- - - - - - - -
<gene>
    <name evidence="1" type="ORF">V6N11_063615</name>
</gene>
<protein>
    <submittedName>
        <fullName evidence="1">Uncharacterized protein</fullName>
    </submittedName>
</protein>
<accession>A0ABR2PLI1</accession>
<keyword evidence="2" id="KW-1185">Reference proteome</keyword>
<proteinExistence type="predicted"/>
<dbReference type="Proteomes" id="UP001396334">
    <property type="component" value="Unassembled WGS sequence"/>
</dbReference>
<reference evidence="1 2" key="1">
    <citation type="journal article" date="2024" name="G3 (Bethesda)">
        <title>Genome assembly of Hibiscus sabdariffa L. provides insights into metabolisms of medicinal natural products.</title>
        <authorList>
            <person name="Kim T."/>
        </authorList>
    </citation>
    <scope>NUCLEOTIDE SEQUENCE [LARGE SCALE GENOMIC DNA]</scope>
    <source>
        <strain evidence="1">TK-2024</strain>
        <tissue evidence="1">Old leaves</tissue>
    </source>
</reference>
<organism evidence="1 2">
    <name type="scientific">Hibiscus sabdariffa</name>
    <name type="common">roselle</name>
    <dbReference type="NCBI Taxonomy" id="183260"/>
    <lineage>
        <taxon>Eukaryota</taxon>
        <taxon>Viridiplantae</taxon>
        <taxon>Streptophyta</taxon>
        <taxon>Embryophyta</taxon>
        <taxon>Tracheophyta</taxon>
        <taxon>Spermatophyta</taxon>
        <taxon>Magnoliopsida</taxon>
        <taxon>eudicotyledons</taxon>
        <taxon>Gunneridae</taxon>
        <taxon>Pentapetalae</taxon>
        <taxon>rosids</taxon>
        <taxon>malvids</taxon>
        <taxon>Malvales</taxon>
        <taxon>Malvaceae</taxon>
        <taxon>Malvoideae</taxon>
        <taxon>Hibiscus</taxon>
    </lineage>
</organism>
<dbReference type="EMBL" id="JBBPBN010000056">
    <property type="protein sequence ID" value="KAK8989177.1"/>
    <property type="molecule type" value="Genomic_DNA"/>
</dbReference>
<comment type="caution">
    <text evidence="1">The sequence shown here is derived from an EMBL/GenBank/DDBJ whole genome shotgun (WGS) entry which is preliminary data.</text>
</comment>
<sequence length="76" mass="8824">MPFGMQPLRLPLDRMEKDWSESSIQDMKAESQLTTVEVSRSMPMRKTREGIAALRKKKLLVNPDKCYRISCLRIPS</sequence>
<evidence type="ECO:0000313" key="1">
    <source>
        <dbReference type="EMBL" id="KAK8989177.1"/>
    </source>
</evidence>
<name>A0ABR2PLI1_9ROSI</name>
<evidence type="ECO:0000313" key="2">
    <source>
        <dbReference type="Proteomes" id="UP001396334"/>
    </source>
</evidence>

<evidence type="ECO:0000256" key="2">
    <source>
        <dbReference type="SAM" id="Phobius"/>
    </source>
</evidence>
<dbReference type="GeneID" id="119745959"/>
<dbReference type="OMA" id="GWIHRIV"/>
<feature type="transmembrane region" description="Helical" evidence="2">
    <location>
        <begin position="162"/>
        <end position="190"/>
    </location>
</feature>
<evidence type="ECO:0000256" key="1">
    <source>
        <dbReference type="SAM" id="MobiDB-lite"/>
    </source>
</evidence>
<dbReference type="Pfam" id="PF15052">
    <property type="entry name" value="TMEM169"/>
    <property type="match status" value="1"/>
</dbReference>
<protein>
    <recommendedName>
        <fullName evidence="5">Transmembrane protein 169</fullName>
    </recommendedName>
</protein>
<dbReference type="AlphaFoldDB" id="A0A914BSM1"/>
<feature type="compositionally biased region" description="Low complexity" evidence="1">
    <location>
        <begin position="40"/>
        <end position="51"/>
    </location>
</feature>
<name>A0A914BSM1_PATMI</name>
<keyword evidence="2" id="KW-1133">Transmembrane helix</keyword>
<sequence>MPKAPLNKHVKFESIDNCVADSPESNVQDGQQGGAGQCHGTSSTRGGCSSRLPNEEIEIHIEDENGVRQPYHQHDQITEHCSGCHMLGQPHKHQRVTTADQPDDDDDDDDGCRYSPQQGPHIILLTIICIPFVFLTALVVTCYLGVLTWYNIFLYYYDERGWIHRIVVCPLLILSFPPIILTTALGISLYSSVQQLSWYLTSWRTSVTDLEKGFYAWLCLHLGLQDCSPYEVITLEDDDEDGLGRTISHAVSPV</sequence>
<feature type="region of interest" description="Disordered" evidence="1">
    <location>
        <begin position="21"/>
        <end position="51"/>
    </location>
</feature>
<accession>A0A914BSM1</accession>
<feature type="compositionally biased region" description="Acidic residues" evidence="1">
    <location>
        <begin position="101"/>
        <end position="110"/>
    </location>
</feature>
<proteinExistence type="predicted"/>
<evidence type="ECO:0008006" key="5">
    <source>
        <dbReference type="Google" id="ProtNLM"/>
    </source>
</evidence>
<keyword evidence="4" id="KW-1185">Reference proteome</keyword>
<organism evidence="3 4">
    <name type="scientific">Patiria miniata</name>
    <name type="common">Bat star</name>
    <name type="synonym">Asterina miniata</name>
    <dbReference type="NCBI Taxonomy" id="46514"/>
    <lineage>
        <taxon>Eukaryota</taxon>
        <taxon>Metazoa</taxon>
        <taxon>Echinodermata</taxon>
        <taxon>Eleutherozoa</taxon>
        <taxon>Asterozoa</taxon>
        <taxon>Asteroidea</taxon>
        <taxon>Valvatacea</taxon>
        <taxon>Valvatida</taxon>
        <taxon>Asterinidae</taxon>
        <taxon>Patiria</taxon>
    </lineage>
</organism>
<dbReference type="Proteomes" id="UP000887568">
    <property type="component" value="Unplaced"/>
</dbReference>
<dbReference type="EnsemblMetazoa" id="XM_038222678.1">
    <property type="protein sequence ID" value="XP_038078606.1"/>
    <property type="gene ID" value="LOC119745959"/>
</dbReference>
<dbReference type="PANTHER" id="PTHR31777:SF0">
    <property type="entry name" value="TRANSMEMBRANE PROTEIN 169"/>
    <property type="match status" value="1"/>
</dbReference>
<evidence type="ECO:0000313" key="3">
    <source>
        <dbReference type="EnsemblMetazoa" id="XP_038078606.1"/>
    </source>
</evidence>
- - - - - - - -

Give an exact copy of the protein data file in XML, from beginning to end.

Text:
<gene>
    <name evidence="1" type="ORF">V6N11_063615</name>
</gene>
<protein>
    <submittedName>
        <fullName evidence="1">Uncharacterized protein</fullName>
    </submittedName>
</protein>
<accession>A0ABR2PLI1</accession>
<keyword evidence="2" id="KW-1185">Reference proteome</keyword>
<proteinExistence type="predicted"/>
<dbReference type="Proteomes" id="UP001396334">
    <property type="component" value="Unassembled WGS sequence"/>
</dbReference>
<reference evidence="1 2" key="1">
    <citation type="journal article" date="2024" name="G3 (Bethesda)">
        <title>Genome assembly of Hibiscus sabdariffa L. provides insights into metabolisms of medicinal natural products.</title>
        <authorList>
            <person name="Kim T."/>
        </authorList>
    </citation>
    <scope>NUCLEOTIDE SEQUENCE [LARGE SCALE GENOMIC DNA]</scope>
    <source>
        <strain evidence="1">TK-2024</strain>
        <tissue evidence="1">Old leaves</tissue>
    </source>
</reference>
<organism evidence="1 2">
    <name type="scientific">Hibiscus sabdariffa</name>
    <name type="common">roselle</name>
    <dbReference type="NCBI Taxonomy" id="183260"/>
    <lineage>
        <taxon>Eukaryota</taxon>
        <taxon>Viridiplantae</taxon>
        <taxon>Streptophyta</taxon>
        <taxon>Embryophyta</taxon>
        <taxon>Tracheophyta</taxon>
        <taxon>Spermatophyta</taxon>
        <taxon>Magnoliopsida</taxon>
        <taxon>eudicotyledons</taxon>
        <taxon>Gunneridae</taxon>
        <taxon>Pentapetalae</taxon>
        <taxon>rosids</taxon>
        <taxon>malvids</taxon>
        <taxon>Malvales</taxon>
        <taxon>Malvaceae</taxon>
        <taxon>Malvoideae</taxon>
        <taxon>Hibiscus</taxon>
    </lineage>
</organism>
<dbReference type="EMBL" id="JBBPBN010000056">
    <property type="protein sequence ID" value="KAK8989177.1"/>
    <property type="molecule type" value="Genomic_DNA"/>
</dbReference>
<comment type="caution">
    <text evidence="1">The sequence shown here is derived from an EMBL/GenBank/DDBJ whole genome shotgun (WGS) entry which is preliminary data.</text>
</comment>
<sequence length="76" mass="8824">MPFGMQPLRLPLDRMEKDWSESSIQDMKAESQLTTVEVSRSMPMRKTREGIAALRKKKLLVNPDKCYRISCLRIPS</sequence>
<evidence type="ECO:0000313" key="1">
    <source>
        <dbReference type="EMBL" id="KAK8989177.1"/>
    </source>
</evidence>
<name>A0ABR2PLI1_9ROSI</name>
<evidence type="ECO:0000313" key="2">
    <source>
        <dbReference type="Proteomes" id="UP001396334"/>
    </source>
</evidence>

<evidence type="ECO:0000256" key="2">
    <source>
        <dbReference type="SAM" id="Phobius"/>
    </source>
</evidence>
<dbReference type="GeneID" id="119745959"/>
<dbReference type="OMA" id="GWIHRIV"/>
<feature type="transmembrane region" description="Helical" evidence="2">
    <location>
        <begin position="162"/>
        <end position="190"/>
    </location>
</feature>
<evidence type="ECO:0000256" key="1">
    <source>
        <dbReference type="SAM" id="MobiDB-lite"/>
    </source>
</evidence>
<dbReference type="Pfam" id="PF15052">
    <property type="entry name" value="TMEM169"/>
    <property type="match status" value="1"/>
</dbReference>
<protein>
    <recommendedName>
        <fullName evidence="5">Transmembrane protein 169</fullName>
    </recommendedName>
</protein>
<dbReference type="AlphaFoldDB" id="A0A914BSM1"/>
<feature type="compositionally biased region" description="Low complexity" evidence="1">
    <location>
        <begin position="40"/>
        <end position="51"/>
    </location>
</feature>
<name>A0A914BSM1_PATMI</name>
<keyword evidence="2" id="KW-1133">Transmembrane helix</keyword>
<sequence>MPKAPLNKHVKFESIDNCVADSPESNVQDGQQGGAGQCHGTSSTRGGCSSRLPNEEIEIHIEDENGVRQPYHQHDQITEHCSGCHMLGQPHKHQRVTTADQPDDDDDDDDGCRYSPQQGPHIILLTIICIPFVFLTALVVTCYLGVLTWYNIFLYYYDERGWIHRIVVCPLLILSFPPIILTTALGISLYSSVQQLSWYLTSWRTSVTDLEKGFYAWLCLHLGLQDCSPYEVITLEDDDEDGLGRTISHAVSPV</sequence>
<feature type="region of interest" description="Disordered" evidence="1">
    <location>
        <begin position="21"/>
        <end position="51"/>
    </location>
</feature>
<accession>A0A914BSM1</accession>
<feature type="compositionally biased region" description="Acidic residues" evidence="1">
    <location>
        <begin position="101"/>
        <end position="110"/>
    </location>
</feature>
<proteinExistence type="predicted"/>
<evidence type="ECO:0008006" key="5">
    <source>
        <dbReference type="Google" id="ProtNLM"/>
    </source>
</evidence>
<keyword evidence="4" id="KW-1185">Reference proteome</keyword>
<organism evidence="3 4">
    <name type="scientific">Patiria miniata</name>
    <name type="common">Bat star</name>
    <name type="synonym">Asterina miniata</name>
    <dbReference type="NCBI Taxonomy" id="46514"/>
    <lineage>
        <taxon>Eukaryota</taxon>
        <taxon>Metazoa</taxon>
        <taxon>Echinodermata</taxon>
        <taxon>Eleutherozoa</taxon>
        <taxon>Asterozoa</taxon>
        <taxon>Asteroidea</taxon>
        <taxon>Valvatacea</taxon>
        <taxon>Valvatida</taxon>
        <taxon>Asterinidae</taxon>
        <taxon>Patiria</taxon>
    </lineage>
</organism>
<dbReference type="Proteomes" id="UP000887568">
    <property type="component" value="Unplaced"/>
</dbReference>
<dbReference type="EnsemblMetazoa" id="XM_038222678.1">
    <property type="protein sequence ID" value="XP_038078606.1"/>
    <property type="gene ID" value="LOC119745959"/>
</dbReference>
<dbReference type="PANTHER" id="PTHR31777:SF0">
    <property type="entry name" value="TRANSMEMBRANE PROTEIN 169"/>
    <property type="match status" value="1"/>
</dbReference>
<evidence type="ECO:0000313" key="3">
    <source>
        <dbReference type="EnsemblMetazoa" id="XP_038078606.1"/>
    </source>
</evidence>